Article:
Thursday, February 26, 2009

Froggie Update

In case you were wondering, and I'm sure you were, the frog that showed up in our hanging basket last June is still there. He's survived Hurricane Ike, two falls (the wire holding the basket broke twice), and a cold winter, but there he is in spite of the fact I have no idea what he can be eating. I guess he likes it in there.

7 comments:

Kara Boulden said...

Wow, what a cutie he is. I'm glad you give updates on the little guy. I admit, I forget about him between posts. But, when you give updates I remember and am so glad to know that he's still around doing well. :)

Bill Crider said...

I thought he'd be gone in a week. It's 7 months now, and counting.

Janet Rudolph said...

You're so lucky to be able to get a photo of this guy. My frogs have just returned--or they're just now becoming vocal (mating?) I've only seen one of them about three times-not necessarily the same one. They're sooo loud. They live in and around the pond and across in the orchids. I guess they're all over the front yard. None in the back.

Jerry House said...

Uh, Bill...It's plastic. All those kids you yelled at to get off your lawn decided to jerk your chain and put it there.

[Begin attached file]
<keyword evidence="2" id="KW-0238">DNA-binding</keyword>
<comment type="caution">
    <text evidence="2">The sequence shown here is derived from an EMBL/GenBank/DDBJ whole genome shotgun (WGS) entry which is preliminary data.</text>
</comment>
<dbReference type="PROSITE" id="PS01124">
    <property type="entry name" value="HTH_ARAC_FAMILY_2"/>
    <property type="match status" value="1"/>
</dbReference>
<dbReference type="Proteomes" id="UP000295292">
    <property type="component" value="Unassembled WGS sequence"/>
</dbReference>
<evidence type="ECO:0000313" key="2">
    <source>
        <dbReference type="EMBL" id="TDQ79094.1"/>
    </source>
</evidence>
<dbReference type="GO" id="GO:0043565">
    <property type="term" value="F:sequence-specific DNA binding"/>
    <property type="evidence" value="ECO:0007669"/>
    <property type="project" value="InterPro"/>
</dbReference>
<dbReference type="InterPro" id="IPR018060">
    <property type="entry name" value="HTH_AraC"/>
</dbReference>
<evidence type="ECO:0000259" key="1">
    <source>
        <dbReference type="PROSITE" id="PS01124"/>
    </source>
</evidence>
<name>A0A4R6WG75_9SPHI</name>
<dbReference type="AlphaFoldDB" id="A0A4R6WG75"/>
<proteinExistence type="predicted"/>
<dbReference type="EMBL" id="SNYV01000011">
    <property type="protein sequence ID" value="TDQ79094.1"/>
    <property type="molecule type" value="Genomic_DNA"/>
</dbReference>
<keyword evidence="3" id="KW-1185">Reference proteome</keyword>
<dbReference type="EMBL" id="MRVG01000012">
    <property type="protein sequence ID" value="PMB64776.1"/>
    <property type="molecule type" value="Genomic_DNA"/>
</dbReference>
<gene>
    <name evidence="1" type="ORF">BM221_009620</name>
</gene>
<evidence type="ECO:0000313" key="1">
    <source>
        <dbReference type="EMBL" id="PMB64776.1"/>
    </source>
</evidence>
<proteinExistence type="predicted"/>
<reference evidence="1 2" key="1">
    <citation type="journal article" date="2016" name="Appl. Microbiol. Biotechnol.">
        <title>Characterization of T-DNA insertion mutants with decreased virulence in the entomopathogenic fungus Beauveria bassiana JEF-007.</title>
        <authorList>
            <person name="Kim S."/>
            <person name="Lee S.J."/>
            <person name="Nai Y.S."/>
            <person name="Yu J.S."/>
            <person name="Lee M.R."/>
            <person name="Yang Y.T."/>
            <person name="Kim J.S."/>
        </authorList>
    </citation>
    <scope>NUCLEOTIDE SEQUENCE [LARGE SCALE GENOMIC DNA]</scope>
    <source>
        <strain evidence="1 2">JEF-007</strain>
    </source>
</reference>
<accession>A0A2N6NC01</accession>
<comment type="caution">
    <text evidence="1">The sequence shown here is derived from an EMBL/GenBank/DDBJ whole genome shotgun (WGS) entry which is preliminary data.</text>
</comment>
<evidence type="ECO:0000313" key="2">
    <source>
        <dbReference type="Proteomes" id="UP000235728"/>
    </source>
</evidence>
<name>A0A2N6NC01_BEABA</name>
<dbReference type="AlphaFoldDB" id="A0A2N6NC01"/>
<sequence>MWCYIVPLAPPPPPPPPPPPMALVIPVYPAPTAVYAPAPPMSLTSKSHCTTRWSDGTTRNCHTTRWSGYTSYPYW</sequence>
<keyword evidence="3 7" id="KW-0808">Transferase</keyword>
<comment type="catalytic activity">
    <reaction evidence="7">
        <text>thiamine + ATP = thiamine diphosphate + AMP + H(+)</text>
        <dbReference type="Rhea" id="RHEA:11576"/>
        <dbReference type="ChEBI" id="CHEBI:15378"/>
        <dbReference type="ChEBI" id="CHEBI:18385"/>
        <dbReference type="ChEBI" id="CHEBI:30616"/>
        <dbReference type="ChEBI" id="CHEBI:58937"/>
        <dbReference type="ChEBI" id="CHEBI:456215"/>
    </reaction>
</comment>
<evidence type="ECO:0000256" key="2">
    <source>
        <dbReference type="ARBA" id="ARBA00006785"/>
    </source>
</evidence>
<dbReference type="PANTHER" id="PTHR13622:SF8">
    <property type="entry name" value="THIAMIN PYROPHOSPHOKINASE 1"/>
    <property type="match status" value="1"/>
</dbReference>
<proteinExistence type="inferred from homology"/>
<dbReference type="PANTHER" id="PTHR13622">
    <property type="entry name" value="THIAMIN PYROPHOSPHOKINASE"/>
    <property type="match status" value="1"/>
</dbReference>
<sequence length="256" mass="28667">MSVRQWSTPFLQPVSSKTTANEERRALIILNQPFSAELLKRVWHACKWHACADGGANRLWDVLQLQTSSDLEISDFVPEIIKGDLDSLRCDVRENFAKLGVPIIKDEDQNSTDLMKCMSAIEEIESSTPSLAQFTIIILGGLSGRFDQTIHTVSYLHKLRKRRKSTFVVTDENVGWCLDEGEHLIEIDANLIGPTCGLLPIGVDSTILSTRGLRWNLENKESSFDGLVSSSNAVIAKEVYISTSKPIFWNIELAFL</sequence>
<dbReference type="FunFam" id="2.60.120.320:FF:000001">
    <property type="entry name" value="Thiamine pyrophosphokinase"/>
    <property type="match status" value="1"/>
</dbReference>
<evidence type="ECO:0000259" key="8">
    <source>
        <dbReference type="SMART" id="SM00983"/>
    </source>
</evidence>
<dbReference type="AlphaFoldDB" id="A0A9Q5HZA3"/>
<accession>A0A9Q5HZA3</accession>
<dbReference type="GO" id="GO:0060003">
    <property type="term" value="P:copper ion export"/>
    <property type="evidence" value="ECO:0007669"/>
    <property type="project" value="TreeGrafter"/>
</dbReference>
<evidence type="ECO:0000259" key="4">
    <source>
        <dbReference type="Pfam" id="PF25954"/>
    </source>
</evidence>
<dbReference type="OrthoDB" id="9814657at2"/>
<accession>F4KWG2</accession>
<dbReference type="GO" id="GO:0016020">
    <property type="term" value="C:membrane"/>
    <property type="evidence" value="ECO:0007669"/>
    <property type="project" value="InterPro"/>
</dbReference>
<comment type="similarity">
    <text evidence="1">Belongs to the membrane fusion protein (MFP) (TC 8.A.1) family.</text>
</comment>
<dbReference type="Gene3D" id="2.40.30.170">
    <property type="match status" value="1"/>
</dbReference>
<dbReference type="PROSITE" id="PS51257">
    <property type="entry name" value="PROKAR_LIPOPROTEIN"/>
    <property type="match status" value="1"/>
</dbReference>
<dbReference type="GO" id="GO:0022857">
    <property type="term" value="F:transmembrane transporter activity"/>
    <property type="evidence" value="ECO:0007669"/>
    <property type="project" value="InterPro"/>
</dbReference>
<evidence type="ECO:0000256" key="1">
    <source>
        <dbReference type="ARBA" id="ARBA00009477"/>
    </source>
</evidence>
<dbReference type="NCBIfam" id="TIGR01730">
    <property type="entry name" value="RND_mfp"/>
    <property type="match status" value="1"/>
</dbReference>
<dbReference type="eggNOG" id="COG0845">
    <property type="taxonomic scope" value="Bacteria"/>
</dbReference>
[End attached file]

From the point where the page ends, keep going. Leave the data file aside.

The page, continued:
Bill Crider said...

Darn. I should have thought of that. He only appears occasionally, but the next time he pops up, I'll check.

Todd Mason said...

Well, hope not. Bill could be offering an important shelter:

NEW- On PBS:

NATURE “Frogs: The Thin Green Line” (#2610)

Sunday, April 5, 2009, 8:00-9:00 p.m. ET

Short listing:

Large-scale die-offs of frogs around the world have prompted scientists to take desperate measures to try to save whatever populations they can.



Long listing:

Frogs have been hopping the planet for more than 350 million years. They’ve evolved into some of the most wondrous, diverse and beloved animals on earth. Suddenly, they’re slipping away. We’ve already lost one-third of our amphibians, and more are disappearing each day. Some say it’s the greatest extinction since the dinosaurs. Ecosystems are beginning to unravel, important medical cures are vanishing and we’re losing a dear old friend. It’s a global crisis, mobilizing scientists around the world to stem the tide — before the next frog crosses the thin green line.



TV-PG; available in HD; photos available on PBS PressRoom®

norby said...

I would guess he's been eating bugs, that's what most frogs eat.